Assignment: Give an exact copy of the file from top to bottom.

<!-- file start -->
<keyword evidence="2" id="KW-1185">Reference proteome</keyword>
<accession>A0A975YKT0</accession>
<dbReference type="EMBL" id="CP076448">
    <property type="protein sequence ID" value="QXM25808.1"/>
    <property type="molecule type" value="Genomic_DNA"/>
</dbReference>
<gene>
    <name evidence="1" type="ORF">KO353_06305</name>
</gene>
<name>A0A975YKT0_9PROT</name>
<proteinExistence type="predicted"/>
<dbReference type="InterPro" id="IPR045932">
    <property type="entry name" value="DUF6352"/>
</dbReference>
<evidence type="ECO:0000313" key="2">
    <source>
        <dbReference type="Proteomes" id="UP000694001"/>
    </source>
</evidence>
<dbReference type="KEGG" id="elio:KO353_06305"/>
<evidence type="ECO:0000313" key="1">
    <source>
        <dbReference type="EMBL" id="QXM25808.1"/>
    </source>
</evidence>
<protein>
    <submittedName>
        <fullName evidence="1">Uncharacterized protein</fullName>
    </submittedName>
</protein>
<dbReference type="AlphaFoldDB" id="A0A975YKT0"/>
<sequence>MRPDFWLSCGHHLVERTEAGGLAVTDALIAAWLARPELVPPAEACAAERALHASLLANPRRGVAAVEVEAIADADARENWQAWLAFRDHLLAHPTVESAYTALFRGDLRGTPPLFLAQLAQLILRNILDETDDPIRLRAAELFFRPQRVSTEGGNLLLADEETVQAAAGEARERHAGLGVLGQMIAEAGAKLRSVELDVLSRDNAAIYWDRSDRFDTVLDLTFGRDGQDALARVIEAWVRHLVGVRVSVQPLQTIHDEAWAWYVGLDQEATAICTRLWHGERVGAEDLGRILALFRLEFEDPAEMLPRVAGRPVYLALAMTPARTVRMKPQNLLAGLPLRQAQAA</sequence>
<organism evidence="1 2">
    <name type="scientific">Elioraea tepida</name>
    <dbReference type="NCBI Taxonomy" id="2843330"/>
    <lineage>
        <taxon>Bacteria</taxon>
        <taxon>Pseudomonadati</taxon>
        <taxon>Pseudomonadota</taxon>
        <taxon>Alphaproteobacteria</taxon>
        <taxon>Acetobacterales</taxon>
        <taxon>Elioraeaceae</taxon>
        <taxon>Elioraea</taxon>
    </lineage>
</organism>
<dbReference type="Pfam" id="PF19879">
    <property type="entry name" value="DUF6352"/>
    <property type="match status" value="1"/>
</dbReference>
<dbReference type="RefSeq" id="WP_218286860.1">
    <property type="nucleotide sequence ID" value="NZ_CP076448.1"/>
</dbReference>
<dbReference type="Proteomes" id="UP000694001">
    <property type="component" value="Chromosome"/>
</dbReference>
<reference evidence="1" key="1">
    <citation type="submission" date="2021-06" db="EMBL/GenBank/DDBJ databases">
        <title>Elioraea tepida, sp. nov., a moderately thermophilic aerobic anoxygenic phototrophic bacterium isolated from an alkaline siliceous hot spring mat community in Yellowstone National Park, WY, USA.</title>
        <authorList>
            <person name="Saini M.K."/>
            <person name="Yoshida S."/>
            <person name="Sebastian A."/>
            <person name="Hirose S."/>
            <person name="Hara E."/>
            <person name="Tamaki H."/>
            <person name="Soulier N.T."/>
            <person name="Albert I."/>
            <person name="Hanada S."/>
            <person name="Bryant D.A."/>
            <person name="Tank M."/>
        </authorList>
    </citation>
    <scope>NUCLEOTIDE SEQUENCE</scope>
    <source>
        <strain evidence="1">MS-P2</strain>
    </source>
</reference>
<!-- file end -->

<keyword evidence="2" id="KW-1185">Reference proteome</keyword>
<accession>A0A975YKT0</accession>
<dbReference type="EMBL" id="CP076448">
    <property type="protein sequence ID" value="QXM25808.1"/>
    <property type="molecule type" value="Genomic_DNA"/>
</dbReference>
<gene>
    <name evidence="1" type="ORF">KO353_06305</name>
</gene>
<name>A0A975YKT0_9PROT</name>
<proteinExistence type="predicted"/>
<dbReference type="InterPro" id="IPR045932">
    <property type="entry name" value="DUF6352"/>
</dbReference>
<evidence type="ECO:0000313" key="2">
    <source>
        <dbReference type="Proteomes" id="UP000694001"/>
    </source>
</evidence>
<dbReference type="KEGG" id="elio:KO353_06305"/>
<evidence type="ECO:0000313" key="1">
    <source>
        <dbReference type="EMBL" id="QXM25808.1"/>
    </source>
</evidence>
<protein>
    <submittedName>
        <fullName evidence="1">Uncharacterized protein</fullName>
    </submittedName>
</protein>
<dbReference type="AlphaFoldDB" id="A0A975YKT0"/>
<sequence>MRPDFWLSCGHHLVERTEAGGLAVTDALIAAWLARPELVPPAEACAAERALHASLLANPRRGVAAVEVEAIADADARENWQAWLAFRDHLLAHPTVESAYTALFRGDLRGTPPLFLAQLAQLILRNILDETDDPIRLRAAELFFRPQRVSTEGGNLLLADEETVQAAAGEARERHAGLGVLGQMIAEAGAKLRSVELDVLSRDNAAIYWDRSDRFDTVLDLTFGRDGQDALARVIEAWVRHLVGVRVSVQPLQTIHDEAWAWYVGLDQEATAICTRLWHGERVGAEDLGRILALFRLEFEDPAEMLPRVAGRPVYLALAMTPARTVRMKPQNLLAGLPLRQAQAA</sequence>
<organism evidence="1 2">
    <name type="scientific">Elioraea tepida</name>
    <dbReference type="NCBI Taxonomy" id="2843330"/>
    <lineage>
        <taxon>Bacteria</taxon>
        <taxon>Pseudomonadati</taxon>
        <taxon>Pseudomonadota</taxon>
        <taxon>Alphaproteobacteria</taxon>
        <taxon>Acetobacterales</taxon>
        <taxon>Elioraeaceae</taxon>
        <taxon>Elioraea</taxon>
    </lineage>
</organism>
<dbReference type="Pfam" id="PF19879">
    <property type="entry name" value="DUF6352"/>
    <property type="match status" value="1"/>
</dbReference>
<dbReference type="RefSeq" id="WP_218286860.1">
    <property type="nucleotide sequence ID" value="NZ_CP076448.1"/>
</dbReference>
<dbReference type="Proteomes" id="UP000694001">
    <property type="component" value="Chromosome"/>
</dbReference>
<reference evidence="1" key="1">
    <citation type="submission" date="2021-06" db="EMBL/GenBank/DDBJ databases">
        <title>Elioraea tepida, sp. nov., a moderately thermophilic aerobic anoxygenic phototrophic bacterium isolated from an alkaline siliceous hot spring mat community in Yellowstone National Park, WY, USA.</title>
        <authorList>
            <person name="Saini M.K."/>
            <person name="Yoshida S."/>
            <person name="Sebastian A."/>
            <person name="Hirose S."/>
            <person name="Hara E."/>
            <person name="Tamaki H."/>
            <person name="Soulier N.T."/>
            <person name="Albert I."/>
            <person name="Hanada S."/>
            <person name="Bryant D.A."/>
            <person name="Tank M."/>
        </authorList>
    </citation>
    <scope>NUCLEOTIDE SEQUENCE</scope>
    <source>
        <strain evidence="1">MS-P2</strain>
    </source>
</reference>